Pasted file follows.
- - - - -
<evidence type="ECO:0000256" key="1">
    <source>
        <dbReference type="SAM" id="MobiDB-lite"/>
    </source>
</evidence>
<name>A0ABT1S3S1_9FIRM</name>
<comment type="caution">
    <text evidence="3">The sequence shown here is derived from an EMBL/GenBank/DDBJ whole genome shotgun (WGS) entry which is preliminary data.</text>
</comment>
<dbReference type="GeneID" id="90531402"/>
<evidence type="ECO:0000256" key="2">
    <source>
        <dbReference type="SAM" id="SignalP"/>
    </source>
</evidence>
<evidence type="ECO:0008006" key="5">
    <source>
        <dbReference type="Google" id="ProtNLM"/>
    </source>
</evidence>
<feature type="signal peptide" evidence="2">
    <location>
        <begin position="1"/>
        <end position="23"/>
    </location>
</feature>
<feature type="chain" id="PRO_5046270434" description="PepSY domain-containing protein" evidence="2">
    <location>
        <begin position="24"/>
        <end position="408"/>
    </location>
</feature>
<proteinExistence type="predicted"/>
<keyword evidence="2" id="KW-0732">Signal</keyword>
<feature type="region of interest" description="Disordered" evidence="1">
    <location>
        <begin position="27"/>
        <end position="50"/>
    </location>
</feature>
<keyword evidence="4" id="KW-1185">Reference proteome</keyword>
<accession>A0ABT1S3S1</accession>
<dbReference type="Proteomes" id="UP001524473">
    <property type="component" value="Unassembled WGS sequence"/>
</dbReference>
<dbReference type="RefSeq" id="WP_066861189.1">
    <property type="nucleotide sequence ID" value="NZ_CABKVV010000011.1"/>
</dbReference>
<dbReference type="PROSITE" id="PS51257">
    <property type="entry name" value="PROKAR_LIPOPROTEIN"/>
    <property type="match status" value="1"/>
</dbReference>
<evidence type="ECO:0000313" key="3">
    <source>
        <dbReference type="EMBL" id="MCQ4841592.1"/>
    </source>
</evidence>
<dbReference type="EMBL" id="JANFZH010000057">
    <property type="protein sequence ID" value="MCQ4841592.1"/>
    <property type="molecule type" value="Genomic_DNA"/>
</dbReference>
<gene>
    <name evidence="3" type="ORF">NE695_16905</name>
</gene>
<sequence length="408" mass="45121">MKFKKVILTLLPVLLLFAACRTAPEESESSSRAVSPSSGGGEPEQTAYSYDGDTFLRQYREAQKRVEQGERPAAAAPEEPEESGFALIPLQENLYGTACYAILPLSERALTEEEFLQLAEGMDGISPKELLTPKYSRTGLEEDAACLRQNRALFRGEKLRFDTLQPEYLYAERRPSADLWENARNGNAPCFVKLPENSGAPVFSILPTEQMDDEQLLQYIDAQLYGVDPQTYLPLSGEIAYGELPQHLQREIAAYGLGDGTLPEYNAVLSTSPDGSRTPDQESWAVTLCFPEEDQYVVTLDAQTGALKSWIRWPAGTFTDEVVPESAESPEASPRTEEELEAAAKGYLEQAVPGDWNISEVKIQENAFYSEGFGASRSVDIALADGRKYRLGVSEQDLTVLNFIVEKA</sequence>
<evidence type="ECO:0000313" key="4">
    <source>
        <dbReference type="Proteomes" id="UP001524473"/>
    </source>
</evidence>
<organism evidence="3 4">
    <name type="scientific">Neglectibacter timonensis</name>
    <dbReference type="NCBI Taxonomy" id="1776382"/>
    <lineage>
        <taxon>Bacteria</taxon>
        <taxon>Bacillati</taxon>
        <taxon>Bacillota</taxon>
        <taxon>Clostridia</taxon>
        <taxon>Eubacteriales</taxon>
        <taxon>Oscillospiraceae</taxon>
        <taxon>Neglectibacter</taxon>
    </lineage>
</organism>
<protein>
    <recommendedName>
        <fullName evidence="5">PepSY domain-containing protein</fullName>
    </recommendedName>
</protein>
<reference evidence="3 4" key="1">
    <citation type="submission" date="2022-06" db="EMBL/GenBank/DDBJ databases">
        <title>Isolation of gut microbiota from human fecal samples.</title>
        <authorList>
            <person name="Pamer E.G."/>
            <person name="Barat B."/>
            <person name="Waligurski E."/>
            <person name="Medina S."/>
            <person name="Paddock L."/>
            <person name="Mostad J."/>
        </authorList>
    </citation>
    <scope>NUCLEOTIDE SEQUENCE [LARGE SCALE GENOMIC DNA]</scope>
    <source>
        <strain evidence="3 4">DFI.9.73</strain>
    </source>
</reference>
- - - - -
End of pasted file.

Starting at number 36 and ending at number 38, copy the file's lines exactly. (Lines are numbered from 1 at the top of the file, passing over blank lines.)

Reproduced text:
    <location>
        <begin position="27"/>
        <end position="50"/>